The first two of the piano concertos, in which Ludwig van Beethoven appeared before the public, were written between 1795-7, the third in 1800, the fourth in 1805-6 and the fifth {Emperor) in 1809. A much longer period was needed for the nine symphonies, which appeared respectively in 1800, 1802, 1803 (Eroiea), 1806, 1807, 1808 (Pastoral), 1812 (nos.7 and 8) and 1822. The violin concerto was written at the same time as the fourth symphony (1806), and Ludwig van Beethoven usually followed the practice of working on several different compositions at the same time. The piano sonatas, like the symphonies, cover the whole of his mature working life, the last (Op.111) appearing in 1822. So too the string quartets after Op. 18, already mentioned - the three Razumovsky Op. 59 appearing in 1806, Op. 74 and 95 in 1809-10 and the last five (Op.127, 130, 131, 132 and 135) between 1824 and 1826. Ludwig van Beethoven remained all his life essentially an instrumental composer, bringing to perfection and further developing the broadly speaking symphonic work of Haydn and Mozart, for both of whose work he had the profoundest admiration. Less at home in vocal music, where his imagination was limited by the physical limitations of the human voice, he composed in 1805-6 a single opera, Fidelio, on a text adapted by Joseph Sonnleithner from a French original; and two Masses, the first (C major) in 1807 and the Missa Solemnis, the crowning production of his last years, between 1818 and 1823. In each of these fields, except that of the opera, his work reveals a uniquely powerful and original mind which left an unmistakable mark on the history of the genre. Fidelio, too, is unique and original, but with a first act strongly influenced by the French opera comique and the final scene approximating a scenic oratorio, the work had no influence on the formal development of opera as a musical genre.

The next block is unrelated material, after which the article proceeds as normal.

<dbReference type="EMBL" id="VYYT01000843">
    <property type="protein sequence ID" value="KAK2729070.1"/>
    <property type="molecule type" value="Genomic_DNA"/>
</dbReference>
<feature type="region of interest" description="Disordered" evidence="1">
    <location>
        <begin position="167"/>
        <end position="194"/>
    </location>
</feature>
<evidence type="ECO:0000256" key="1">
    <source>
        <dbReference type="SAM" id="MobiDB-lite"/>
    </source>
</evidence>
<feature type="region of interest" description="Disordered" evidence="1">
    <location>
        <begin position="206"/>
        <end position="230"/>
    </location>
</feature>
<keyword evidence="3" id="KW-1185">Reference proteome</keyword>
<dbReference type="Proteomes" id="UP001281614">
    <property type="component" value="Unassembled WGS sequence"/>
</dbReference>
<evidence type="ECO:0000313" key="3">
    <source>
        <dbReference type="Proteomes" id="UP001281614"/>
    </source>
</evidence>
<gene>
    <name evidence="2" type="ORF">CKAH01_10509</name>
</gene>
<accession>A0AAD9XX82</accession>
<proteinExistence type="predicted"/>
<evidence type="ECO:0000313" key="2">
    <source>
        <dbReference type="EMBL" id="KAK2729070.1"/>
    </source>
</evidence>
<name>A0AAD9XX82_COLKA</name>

Ludwig van Beethoven was never, even at the height of his fame and in good health, an easy man. He was bitterly aware of the contradiction inherent in the dependence of an artist with his creative gifts on individual caprice and favour. His real charm and obviously exceptional character easily changed to black rage and unmitigated abuse, revealing a deep sense of frustration and resentment. Although he was very attractive to women and had a reputation of success in his affairs, it was not perhaps by chance that all the women with whom he is known to have been in love were unattainable owing to their social position and often to the fact that they were married. Instinctively Ludwig van Beethoven probably knew that, however much he longed for ideal domestic happiness, the overriding importance to him of composition and the total disorder that this often introduced into his daily routine of life were not compatible with marriage. The 'Immortal Beloved' to whom he wrote the strange and moving document which has come down to us has never been satisfactorily identified; but it is interesting to observe that in it Ludwig van Beethoven takes for granted the unhappy ending of their relationship. If the document is correctly dated as belonging to July 1812, the woman was almost certainly Amalie Sebald, a singer from whom he was not separated by any social barrier.